on March 19,2014 | 10:57AM
dontbelieveinmyths wrote:
The data proves you wrong. Try looking at some Consumer Reports issues. Here's the conspiracy theory: Holder is a puppet for Obama. Trying to prop up the failure of the GM bailout.
on March 19,2014 | 11:17AM
cojef wrote:
You are not wrong. Toyota's problem started in 2009 with the Lexus incident death. Don't know how many others died, but would venture less than the 12 deaths reported over a 13 years period for General Motors. Then, GM should at least be assessed the same amount or more than $1.2 Billion since the period of deceit is longer and possibly caused more death. The NHTSA is contemplating assessing GM with a fine of only $35 Million. Unfair competition by a foreign auto company because they make a better car so fine them! That's how to level the playing field.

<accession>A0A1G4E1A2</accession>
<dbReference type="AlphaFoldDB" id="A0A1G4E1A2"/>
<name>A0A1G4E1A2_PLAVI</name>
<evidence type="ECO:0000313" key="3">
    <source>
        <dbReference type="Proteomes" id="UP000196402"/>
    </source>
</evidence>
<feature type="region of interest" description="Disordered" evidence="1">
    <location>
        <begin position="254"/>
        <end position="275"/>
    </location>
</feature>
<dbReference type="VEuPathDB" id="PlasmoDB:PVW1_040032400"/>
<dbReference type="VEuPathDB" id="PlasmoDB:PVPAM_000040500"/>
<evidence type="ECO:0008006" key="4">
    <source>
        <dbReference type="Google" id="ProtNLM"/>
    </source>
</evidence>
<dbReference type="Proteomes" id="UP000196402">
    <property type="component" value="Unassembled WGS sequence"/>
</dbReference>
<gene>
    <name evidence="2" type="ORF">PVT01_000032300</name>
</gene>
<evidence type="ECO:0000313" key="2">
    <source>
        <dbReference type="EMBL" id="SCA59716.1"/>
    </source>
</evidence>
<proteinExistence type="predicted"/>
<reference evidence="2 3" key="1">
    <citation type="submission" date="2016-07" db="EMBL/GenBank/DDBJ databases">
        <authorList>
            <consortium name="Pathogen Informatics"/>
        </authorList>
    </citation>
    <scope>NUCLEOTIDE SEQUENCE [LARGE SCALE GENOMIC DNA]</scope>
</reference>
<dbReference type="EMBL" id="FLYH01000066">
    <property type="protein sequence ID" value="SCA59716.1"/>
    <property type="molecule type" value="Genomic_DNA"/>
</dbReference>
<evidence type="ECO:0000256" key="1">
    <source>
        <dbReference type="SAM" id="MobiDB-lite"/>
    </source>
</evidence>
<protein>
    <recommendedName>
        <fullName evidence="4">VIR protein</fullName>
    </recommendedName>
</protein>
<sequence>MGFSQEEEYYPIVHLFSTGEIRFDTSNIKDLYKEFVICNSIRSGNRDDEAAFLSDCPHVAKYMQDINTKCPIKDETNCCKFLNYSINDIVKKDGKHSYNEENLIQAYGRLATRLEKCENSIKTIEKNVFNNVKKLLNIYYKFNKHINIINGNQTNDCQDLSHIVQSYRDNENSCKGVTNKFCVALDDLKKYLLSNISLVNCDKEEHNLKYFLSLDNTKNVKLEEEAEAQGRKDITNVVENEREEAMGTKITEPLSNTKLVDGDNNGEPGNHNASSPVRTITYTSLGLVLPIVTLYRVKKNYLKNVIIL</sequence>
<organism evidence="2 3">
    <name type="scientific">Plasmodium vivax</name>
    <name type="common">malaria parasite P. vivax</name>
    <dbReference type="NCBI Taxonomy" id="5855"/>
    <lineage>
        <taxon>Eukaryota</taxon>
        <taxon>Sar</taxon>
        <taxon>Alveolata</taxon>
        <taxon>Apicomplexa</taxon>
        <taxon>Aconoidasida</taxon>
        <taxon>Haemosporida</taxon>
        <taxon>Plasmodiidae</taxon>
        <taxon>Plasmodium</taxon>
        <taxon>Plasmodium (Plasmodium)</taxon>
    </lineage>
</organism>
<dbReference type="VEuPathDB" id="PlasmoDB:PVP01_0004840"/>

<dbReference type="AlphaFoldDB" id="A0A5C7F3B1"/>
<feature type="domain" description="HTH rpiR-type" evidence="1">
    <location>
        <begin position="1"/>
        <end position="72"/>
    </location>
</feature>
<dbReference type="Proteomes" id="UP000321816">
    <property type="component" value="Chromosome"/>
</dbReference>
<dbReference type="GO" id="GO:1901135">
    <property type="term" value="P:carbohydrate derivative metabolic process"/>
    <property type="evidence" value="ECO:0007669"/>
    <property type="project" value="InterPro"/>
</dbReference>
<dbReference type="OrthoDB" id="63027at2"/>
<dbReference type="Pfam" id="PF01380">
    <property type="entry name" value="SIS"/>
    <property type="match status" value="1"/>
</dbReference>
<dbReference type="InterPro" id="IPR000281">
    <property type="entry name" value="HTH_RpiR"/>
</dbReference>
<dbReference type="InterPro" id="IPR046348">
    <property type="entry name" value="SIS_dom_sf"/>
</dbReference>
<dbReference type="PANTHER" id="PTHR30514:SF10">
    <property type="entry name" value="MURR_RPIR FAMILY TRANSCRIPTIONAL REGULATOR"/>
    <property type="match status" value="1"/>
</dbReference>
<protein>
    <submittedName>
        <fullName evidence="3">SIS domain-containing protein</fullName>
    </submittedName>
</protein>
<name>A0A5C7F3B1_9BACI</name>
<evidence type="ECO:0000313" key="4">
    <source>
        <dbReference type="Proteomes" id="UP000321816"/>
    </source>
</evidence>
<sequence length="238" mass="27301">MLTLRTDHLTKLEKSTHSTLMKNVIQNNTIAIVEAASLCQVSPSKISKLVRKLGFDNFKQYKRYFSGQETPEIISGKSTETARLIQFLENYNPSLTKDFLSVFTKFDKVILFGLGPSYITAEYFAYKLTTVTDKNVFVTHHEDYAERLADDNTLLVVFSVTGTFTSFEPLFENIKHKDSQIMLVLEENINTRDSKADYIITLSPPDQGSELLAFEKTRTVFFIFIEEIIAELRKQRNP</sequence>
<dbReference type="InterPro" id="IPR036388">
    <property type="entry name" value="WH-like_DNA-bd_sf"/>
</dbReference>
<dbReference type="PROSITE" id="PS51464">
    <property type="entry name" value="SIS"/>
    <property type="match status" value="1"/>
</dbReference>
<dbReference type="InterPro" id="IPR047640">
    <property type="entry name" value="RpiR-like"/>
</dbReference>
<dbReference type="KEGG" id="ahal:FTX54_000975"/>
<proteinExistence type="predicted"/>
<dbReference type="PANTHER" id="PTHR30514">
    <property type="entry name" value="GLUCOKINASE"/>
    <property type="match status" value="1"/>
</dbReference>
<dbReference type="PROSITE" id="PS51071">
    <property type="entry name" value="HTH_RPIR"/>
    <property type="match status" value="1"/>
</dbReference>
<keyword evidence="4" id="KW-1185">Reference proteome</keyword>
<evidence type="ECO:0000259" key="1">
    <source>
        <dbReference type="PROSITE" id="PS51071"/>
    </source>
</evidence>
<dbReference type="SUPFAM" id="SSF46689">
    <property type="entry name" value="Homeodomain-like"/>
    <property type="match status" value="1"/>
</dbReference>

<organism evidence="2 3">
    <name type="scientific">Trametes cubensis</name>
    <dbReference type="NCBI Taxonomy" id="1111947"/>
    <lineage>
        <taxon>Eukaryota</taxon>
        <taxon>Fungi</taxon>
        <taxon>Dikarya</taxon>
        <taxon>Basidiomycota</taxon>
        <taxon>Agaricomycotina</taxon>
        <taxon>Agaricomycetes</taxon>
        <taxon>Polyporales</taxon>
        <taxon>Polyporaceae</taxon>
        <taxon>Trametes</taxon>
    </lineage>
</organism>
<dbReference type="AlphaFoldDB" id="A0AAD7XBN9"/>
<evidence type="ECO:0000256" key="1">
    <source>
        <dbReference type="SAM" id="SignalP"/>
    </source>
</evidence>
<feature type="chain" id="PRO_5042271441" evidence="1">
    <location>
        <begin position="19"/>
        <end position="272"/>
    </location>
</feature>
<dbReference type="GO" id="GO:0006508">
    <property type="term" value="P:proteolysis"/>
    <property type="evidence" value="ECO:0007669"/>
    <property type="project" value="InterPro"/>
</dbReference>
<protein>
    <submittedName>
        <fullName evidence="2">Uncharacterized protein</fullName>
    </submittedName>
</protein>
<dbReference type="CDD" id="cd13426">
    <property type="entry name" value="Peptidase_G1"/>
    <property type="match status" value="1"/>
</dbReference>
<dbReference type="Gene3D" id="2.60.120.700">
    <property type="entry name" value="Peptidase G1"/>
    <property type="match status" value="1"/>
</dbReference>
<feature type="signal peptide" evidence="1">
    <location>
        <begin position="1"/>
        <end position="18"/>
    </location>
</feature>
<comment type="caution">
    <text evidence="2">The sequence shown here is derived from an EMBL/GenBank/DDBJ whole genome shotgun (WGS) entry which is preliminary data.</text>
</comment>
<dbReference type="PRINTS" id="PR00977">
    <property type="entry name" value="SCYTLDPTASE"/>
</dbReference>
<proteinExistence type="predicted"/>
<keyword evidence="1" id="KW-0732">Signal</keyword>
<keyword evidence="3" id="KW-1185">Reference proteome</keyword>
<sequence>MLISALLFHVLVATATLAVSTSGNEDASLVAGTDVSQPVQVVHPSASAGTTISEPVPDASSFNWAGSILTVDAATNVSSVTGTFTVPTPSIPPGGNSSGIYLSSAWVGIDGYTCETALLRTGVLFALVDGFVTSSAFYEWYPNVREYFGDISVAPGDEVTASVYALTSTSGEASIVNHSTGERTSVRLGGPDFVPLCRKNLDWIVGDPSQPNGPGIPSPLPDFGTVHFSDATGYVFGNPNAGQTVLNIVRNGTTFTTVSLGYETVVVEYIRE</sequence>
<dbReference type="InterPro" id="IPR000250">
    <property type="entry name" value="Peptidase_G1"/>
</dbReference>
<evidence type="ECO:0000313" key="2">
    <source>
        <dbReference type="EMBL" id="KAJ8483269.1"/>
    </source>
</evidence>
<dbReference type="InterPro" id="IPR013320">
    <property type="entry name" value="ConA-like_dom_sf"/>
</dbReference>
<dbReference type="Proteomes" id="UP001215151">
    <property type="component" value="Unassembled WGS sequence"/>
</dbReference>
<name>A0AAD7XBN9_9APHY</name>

on March 19,2014 | 11:54AM
konag43 wrote:
i have a toyota truck and i don't beleive it was the floor mats that are causing the accidents but the drivers themselves . every car dealers have problems but i am not going to chge the type of veh i drive because of a few problems. just recently i have driven a honda fit and a nissan altima and a nissan frontier all three vehicles dont drive as good as a toyota. all three vehicles did not seat you in the seat so that the sun does not shine in your eyes. the sun visors are a waist of time whereas the toyota sits you just right so the sun does not shine in your eyes with the use of the visor. i put up a toytoa any day for how good it handles.,
on March 20,2014 | 04:17PM